Traditional wild rice harvest is a cornerstone of survival and identity for Native communities in the Great Lakes region. Photo: Bad River Band of Lake Superior Chippewa Indians
Tribes Find New Ways to Keep Pipelines—and Their Oil—Out of the Great Lakes
The surge of formal opposition to tar sands and fracked oil pipelines shows how Standing Rock resistance has emboldened Great Lakes tribes.
By Winona LaDuke
yesmagazine.org Tribal nations across Turtle Island have been emboldened by the resistance movement at Standing Rock, and are taking unprecedented actions to protect our lands, waters, sacred places, and treaty rights. In the Great Lakes, Native communities have been fighting for years to shut down old oil pipelines that threaten our territories and to resist Canadian energy company Enbridge’s plans to expand a massive network of pipelines through the region. The pipelines would cross a large area of lakes and forests in northern Minnesota where treaties give tribes, including my people, the White Earth Ojibwe, the right to hunt, fish, and gather wild rice, our sacred food. Every potential pipeline that would move tar sands or fracked oil to Lake Superior and the other Great Lakes would run through Ojibwe reservations or treaty land. Over the past month, tribal governments have shown a surge of formal opposition and are asserting their rights to self-determination.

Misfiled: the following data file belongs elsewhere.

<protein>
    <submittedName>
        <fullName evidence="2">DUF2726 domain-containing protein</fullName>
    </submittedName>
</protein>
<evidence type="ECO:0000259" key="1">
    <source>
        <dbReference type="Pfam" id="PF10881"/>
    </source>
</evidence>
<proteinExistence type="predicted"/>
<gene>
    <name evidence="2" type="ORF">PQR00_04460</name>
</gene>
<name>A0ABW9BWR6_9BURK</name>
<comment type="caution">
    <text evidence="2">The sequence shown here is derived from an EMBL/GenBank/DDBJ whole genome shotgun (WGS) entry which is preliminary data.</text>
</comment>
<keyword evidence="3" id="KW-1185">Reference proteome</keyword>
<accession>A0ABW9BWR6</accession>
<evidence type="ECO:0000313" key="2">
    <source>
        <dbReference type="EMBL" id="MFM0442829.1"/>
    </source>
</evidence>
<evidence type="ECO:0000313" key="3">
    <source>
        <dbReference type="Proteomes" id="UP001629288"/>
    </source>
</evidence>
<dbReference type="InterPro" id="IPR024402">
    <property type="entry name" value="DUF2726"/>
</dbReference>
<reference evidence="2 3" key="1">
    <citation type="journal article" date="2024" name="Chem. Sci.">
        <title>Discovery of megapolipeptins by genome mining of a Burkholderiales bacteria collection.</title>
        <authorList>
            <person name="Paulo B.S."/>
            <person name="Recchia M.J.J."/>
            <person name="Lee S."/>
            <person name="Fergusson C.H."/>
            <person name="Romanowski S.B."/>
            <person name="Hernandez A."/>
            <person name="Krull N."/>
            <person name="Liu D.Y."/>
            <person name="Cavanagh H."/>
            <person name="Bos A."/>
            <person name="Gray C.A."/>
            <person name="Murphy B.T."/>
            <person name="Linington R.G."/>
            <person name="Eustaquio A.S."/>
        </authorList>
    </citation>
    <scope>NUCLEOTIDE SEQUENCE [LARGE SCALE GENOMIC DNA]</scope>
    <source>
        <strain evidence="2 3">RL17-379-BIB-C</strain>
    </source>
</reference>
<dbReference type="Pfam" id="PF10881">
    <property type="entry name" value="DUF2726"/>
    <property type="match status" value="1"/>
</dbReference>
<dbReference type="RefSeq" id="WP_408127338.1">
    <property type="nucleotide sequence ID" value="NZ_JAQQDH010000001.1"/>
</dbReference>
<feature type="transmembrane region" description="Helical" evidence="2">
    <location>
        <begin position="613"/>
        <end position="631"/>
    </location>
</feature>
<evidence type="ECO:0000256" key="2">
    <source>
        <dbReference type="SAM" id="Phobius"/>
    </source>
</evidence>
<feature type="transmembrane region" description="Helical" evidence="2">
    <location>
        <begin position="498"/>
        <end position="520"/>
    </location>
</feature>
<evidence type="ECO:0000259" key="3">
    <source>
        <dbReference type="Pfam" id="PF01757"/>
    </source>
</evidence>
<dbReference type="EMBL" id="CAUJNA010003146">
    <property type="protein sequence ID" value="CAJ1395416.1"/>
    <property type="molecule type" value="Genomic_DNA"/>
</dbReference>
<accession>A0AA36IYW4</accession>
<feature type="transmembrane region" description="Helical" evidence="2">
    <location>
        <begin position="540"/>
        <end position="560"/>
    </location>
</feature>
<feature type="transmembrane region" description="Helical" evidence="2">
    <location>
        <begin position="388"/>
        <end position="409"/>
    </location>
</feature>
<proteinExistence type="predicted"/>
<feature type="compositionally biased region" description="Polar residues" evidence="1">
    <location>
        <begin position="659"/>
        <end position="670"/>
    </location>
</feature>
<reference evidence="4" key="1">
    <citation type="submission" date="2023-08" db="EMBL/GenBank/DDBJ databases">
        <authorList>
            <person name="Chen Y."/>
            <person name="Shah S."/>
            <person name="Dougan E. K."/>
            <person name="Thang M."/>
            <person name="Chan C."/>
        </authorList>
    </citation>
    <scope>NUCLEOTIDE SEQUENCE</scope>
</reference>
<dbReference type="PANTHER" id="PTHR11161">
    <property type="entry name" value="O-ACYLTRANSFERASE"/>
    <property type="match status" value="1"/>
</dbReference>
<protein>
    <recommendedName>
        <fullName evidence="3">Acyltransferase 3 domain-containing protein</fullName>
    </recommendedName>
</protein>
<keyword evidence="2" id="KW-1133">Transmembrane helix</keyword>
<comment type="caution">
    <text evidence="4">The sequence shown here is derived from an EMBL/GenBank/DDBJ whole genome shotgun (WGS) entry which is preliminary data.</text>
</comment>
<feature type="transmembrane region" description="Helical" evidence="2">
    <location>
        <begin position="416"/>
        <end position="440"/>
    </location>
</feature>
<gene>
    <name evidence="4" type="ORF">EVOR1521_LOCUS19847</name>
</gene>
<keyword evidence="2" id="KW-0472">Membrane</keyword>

1. As the state of Minnesota prepares its Environmental Impact Statement for the proposed Line 3 oil pipeline, a massive tar sands pipeline proposed through the heart of Anishinaabe treaty territory and some of the biggest wild rice beds in the world, the Minnesota Chippewa tribe is preparing its own Cumulative Impact Assessment. The MCT is the federally recognized tribal government made up of six Ojibwe/Chippewa bands (Bois Forte, Fond du Lac, Grand Portage, Leech Lake, Mille Lacs, and White Earth). A tribal assessment of this scale is a very rare thing in the context of big infrastructure projects. The study is an effort to address profound shortcomings in the range and depth of content in the state’s EIS, especially in its assessment of environmental and cultural impacts specific to tribal communities and repeated denial of requests for formal tribal consultation. 2. The Assembly of Manitoba Chiefs are challenging Prime Minister Trudeau’s approval of Enbridge’s Line 3 “replacement” pipeline and pushing for a review of the regulatory process in Canada’s Federal Court of Appeal. Grand Chief Derek Nepinak says the Enbridge Line 3 decision is “founded upon a process that marginalized indigenous voices and legal orders … It is a fundamental step backwards in the renewal of a nation−to−nation relationship … Instead, it stands as an example of another string of broken promises by the Canadian government that damages its relationship with Indigenous Nations and the original peoples.” 3. Also in Minnesota, the Mille Lacs Band of Ojibwe divested from Wells Fargo due to the bank’s financial support for the Dakota Access pipeline, which band Chief Executive Melanie Benjamin called “unacceptable corporate behavior.” In divesting, Mille Lacs joins an international, Indigenous-led campaign targeting the 17 banks directly invested in the Dakota Access pipeline, in efforts to cut off the project’s funding. Individuals, businesses, philanthropists, and local jurisdictions have pulled out tens of millions from these banks, and direct actions are shutting down operations. The cities of Seattle and Minneapolis and the state of California’s pension funds are all considering divestment from Wells Fargo and other DAPL banks. 4. To the east in Wisconsin, the Bad River Band of Lake Superior Chippewa formally terminated Enbridge’s easements for the 64-year-old Line 5 pipeline. Bad River tribal staff have been directed to initiate the process of decommissioning and removing Line 5 from their territory. Enbridge was reportedly taken by surprise by the decision. The Lac Courtes Oreilles Band, also in Wisconsin, have easements for two different pipelines crossing their land up for renewal in 2018 and may follow Bad River’s example. 5. And in Michigan, where the old, crumbling Line 5 runs under the Straits of Mackinac, in between Lake Michigan and Lake Huron, the Sault St. Marie Tribe of Chippewa and the Little Traverse Bay Band of Oddawa have been fighting for years to demand the immediate shutdown of the pipeline in order to avoid catastrophe in the world’s largest freshwater lake system. Line 5 also violates the treaty rights of the 11-member tribes of the Great Lakes Indian Fish and Wildlife Commission, a natural resources management agency that protects Ojibwe hunting, fishing, and gathering rights.Standing Rock was by no means the first tribal nation to stand up and fight back against Big Oil. Much of the groundwork for the movement to stop Dakota Access was laid in the years of intertribal resistance to the proposed Keystone XL pipeline, which was stopped in 2015. And in September, more than 50 tribes formed a historic alliance against tar sands expansion that directly targets Enbridge’s Line 3 and Northern Gateway pipelines, TransCanada's Energy East pipeline, Kinder Morgan’s Trans Mountain expansion. The Trump administration has now reopened the Keystone XL battle and is trying to push DAPL forward, but the upcoming months promise intense new fronts of conflict as tribal nations are united as never before and taking action. Winona LaDuke wrote this article for YES! Magazine. Winona is an internationally renowned author, orator, and activist, and executive director of Honor the Earth, a national Native environmental organization based on the White Earth Reservation in Northern Minnesota. Note: This article is published via a Creative Commons license.